The pitch for the product is fantastic, and one that actually got me to pop into Nyko’s booth at E3 for a few minutes to check out the device itself. Nyko is selling a peripheral for the Kinect that’s, essentially, a zoom for the camera hardware. The service the peripheral performs is one that most Kinect owners would likely recognize as a blessing; it actually reduces the amount of space needed to play games.
Normally, gamers need around 10 feet of open space in front of their TVs in order to make Kinect gaming possible. The Nyko Zoom essentially reduces that space requirement to roughly six feet.
So what’s the rub? Microsoft will not officially endorse the product and goes as far as warning against its use. A Microsoft spokesperson gave CVG a typically canned response that nonchalantly points at devices like the Nyko Zoom as potentially harmful to the quality of gameplay.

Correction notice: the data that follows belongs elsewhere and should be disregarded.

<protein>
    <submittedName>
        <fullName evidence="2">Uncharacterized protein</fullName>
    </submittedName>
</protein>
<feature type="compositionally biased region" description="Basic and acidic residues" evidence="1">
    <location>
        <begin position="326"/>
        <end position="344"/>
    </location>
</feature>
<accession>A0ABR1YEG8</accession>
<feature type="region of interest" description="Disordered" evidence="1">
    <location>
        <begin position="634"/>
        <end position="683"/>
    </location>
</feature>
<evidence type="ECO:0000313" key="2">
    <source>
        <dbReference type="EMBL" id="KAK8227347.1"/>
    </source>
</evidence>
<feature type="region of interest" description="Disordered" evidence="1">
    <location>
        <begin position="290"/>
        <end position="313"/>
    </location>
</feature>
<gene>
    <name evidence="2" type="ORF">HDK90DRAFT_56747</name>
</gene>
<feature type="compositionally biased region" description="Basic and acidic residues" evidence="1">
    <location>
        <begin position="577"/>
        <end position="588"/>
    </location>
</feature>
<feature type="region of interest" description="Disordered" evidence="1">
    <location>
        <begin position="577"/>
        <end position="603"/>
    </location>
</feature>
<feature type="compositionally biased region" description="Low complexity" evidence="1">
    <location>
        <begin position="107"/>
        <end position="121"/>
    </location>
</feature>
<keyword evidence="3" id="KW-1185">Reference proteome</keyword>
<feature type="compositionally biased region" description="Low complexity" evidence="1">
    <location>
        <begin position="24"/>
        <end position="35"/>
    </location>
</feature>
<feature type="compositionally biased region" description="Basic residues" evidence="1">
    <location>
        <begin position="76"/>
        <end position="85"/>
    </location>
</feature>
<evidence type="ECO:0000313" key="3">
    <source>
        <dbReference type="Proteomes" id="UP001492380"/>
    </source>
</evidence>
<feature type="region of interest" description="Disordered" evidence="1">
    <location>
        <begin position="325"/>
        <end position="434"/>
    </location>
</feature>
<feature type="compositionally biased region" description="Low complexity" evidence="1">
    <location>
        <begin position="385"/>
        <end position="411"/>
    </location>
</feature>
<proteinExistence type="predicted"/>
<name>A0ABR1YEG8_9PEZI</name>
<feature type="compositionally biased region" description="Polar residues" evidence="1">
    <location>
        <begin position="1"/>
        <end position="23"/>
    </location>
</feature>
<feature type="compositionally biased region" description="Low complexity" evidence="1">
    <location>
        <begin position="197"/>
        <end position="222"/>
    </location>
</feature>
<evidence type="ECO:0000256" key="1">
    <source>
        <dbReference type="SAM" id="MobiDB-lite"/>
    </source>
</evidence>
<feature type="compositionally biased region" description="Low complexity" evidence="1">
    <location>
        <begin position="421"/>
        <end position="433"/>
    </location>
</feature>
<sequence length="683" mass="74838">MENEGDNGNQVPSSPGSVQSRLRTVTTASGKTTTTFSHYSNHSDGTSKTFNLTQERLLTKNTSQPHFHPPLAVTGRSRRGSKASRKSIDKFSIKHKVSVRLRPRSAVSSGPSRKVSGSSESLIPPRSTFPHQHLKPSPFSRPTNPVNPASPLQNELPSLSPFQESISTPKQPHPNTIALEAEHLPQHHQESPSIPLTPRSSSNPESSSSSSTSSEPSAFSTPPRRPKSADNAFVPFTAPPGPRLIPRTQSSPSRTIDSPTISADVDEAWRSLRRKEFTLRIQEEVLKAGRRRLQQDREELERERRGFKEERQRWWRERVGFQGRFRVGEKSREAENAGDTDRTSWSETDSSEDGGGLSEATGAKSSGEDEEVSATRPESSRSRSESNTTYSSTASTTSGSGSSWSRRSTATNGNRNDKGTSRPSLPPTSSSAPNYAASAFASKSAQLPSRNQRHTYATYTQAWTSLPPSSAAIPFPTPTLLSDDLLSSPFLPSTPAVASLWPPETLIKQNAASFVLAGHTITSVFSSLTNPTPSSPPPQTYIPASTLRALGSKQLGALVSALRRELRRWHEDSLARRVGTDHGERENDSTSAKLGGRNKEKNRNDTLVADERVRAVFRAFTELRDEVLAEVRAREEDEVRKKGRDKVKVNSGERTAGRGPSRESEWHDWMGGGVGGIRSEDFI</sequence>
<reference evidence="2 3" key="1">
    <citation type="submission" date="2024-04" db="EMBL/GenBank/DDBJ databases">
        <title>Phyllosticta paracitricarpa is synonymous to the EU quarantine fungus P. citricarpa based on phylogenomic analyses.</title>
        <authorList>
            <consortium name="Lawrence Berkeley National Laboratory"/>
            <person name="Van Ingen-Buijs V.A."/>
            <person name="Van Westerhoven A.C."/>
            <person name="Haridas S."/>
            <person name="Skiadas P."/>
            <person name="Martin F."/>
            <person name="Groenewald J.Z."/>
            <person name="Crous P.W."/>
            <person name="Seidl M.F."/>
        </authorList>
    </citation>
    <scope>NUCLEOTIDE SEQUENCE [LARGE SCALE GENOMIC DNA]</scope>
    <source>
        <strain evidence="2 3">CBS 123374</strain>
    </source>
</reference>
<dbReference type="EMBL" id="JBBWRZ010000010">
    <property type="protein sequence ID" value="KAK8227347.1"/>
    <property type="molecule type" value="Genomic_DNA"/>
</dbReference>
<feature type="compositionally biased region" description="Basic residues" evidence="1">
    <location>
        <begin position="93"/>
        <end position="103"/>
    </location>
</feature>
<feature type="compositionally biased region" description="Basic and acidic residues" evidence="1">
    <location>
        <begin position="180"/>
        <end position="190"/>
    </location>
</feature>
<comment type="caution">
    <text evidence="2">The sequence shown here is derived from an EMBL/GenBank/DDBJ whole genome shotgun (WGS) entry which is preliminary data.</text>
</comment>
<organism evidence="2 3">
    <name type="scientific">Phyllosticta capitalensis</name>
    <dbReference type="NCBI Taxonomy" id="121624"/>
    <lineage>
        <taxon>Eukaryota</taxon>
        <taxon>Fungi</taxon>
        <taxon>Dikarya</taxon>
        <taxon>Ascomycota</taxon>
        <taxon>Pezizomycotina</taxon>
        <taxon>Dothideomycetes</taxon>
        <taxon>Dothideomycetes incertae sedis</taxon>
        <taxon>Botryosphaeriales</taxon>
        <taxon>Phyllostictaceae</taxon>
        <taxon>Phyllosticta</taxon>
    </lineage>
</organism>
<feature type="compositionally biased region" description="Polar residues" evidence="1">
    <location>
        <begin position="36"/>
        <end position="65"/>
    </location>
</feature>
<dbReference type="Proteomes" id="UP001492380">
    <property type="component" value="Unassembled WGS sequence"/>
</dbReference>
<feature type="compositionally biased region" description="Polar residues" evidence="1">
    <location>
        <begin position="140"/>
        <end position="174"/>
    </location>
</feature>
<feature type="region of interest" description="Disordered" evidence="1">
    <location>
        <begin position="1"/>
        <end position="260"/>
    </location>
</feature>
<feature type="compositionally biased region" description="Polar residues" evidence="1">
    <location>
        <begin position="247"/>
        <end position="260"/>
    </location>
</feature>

“Kinect has been tested for performance, accuracy and environmental conditions thoroughly. Any modification can impact the overall performance of Kinect.”
Of course, admitting that the gaming experience on the Kinect and Xbox 360 is heightened with the use of a device like the Nyko Zoom would basically be the equivalent of owning up to your own company’s hardware flaws. Getting behind the Nyko Zoom would be like saying, “Yes, the Kinect needs a modification to work well, please use this third party device to enjoy gaming.”
Not going to happen.
That said, there is a definite quality to the notion that Microsoft built the Kinect to work a certain way under certain circumstances. The open space required to enjoy the hardware fully has been a constant source of criticism for the Kinect; don’t you think Microsoft would have implemented changes in production in order to avoid those issues?
However, whether they chose to ignore the zoom potential out of poor engineering or production costs is something we’ll likely never understand.